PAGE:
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A Day on the Job With ... Frogman Productions
Posted Sep 2, 2006 Print Version     Page 1of 1
  

Where would the wedding video industry be without its doubters? If they went away entirely, I'm sure we'd actually miss them, if only for the shock to the system their departure would leave, like an abcessed tooth that's finally been pulled.
     Almost like clockwork, shortly after I arrived at Christ Memorial Church in Madison, Wisconsin to shadow Frogman Productions on a July 1 wedding shoot, the naysayer appeared. Frogman principal Philip Hinkle and I were standing on the sidewalk in front of the church, awaiting the bride's arrival. Philip didn't seem the least bit edgy or nervous, even though the bride was a few minutes late; if this interested bystander was about to attempt to ruffle his feathers, Philip was ready.
     The man looked to be an uncle of some kind, probably on the bride's side. He walked out of the church, positioned himself at Philip's right shoulder, took a significant look at Philip's Sony VX2000, and said, "So, you're the videographer?" Not waiting for an answer, he went on, "You know what's the problem with wedding video? No one ever watches it."
     "Maybe they haven't seen it done the way we do it," Philip replied.
     With a humph the man launched into an anecdote that was probably meant to prove he knew whereof he spoke, and it did make him sound like an able adversary; among other things, he'd shot weddings in the S-VHS days and edited video of the Grenada invasion of 1983 on special assignment for the Pentagon. Which made Philip all the happier that he'd have the chance to prove the doubter wrong before the evening's end. It was 11 a.m., and we were 9 hours and counting from the day's main attraction: the Same-Day Edit—or as I like to call it, the silencer.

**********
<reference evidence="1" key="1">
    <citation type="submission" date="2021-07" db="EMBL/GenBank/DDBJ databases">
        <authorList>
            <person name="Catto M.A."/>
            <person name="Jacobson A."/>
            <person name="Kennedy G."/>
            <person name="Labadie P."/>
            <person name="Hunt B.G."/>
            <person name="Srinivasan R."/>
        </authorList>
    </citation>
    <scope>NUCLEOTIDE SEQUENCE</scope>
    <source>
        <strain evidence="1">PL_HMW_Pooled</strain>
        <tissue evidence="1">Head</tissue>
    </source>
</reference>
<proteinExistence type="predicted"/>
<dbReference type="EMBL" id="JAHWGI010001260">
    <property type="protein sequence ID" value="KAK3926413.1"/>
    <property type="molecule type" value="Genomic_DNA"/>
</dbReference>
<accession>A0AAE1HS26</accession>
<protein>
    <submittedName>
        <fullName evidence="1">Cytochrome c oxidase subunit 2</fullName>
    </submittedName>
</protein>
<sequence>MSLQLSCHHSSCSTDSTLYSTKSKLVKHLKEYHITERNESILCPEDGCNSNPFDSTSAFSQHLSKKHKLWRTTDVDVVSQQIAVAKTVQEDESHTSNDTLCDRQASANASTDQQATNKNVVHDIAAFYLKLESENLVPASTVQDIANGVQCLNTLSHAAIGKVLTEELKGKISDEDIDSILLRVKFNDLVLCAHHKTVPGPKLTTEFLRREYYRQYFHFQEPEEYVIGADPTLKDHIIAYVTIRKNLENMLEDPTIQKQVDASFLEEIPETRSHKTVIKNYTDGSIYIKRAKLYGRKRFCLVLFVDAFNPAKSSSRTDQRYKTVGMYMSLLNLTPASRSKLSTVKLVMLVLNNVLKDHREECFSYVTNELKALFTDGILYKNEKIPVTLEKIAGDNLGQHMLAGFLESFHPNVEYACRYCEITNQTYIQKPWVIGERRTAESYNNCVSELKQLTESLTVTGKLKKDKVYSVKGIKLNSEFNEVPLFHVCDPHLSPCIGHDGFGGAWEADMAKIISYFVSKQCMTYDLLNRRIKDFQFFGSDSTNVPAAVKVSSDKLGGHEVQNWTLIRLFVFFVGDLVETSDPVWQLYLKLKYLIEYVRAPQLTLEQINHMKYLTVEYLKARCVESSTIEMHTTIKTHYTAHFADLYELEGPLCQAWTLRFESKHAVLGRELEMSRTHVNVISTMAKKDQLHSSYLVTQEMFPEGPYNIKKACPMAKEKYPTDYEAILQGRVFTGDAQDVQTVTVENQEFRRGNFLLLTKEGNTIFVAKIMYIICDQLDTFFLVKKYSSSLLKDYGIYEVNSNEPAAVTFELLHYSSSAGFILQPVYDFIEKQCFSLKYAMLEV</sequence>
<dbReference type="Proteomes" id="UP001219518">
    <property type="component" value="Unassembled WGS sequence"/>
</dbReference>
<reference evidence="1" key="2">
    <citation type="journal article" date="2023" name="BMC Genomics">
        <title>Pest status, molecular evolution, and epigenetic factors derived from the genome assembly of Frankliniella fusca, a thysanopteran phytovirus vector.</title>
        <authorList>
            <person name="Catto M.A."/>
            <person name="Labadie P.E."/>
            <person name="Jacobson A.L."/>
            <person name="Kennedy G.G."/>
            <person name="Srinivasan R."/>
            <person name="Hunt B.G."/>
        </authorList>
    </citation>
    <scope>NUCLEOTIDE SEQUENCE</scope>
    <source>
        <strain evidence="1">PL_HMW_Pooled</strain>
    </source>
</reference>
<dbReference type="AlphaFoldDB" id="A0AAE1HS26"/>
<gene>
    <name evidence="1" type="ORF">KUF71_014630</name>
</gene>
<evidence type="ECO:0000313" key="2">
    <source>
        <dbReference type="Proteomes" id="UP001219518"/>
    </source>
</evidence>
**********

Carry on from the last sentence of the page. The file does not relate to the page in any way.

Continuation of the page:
Days in the Making
The Same-Day Edit (SDE) is arguably the most dazzling thing in wedding video, not just because of what it is (wedding-day highlights projected onto a big screen at the reception), but because of how it appears to the uninitiated: an unfathomable feat of sleight-of-hand. How in the world do they shoot the wedding and show it the same day—and not just some sloppy rough cut, but an elegant, stylized selection of stirring shots, dramatically synched to music?

Two key elements of the SDE, of course, are forethought and formula, with quite a bit of variation among studios in the planning, execution, and stylistic choices. I've gotten to know Philip Hinkle here in Madison (where EventDV's editorial offices are located) through our nascent videographers' association, Wisconsin Digital Media Group (of which he is founder and president). I've seen enough of his work to know how he's earned his reputation as one of the leading videographers in the region. And he's recently brought his wife, Sherry, into Frogman as a full-time employee, which is always a good indicator of an independent studio's fortunes—especially one in only its fourth year of operation like Frogman Productions.

When I told Philip I'd like to shadow Frogman (which gets its name from an old nickname of Philip's) on a shoot, my only stipulation was that we pick a day on which he'd booked a Same-Day Edit. We'd talked a bit about his SDE work in the past, and I wanted to see how he pulled it off.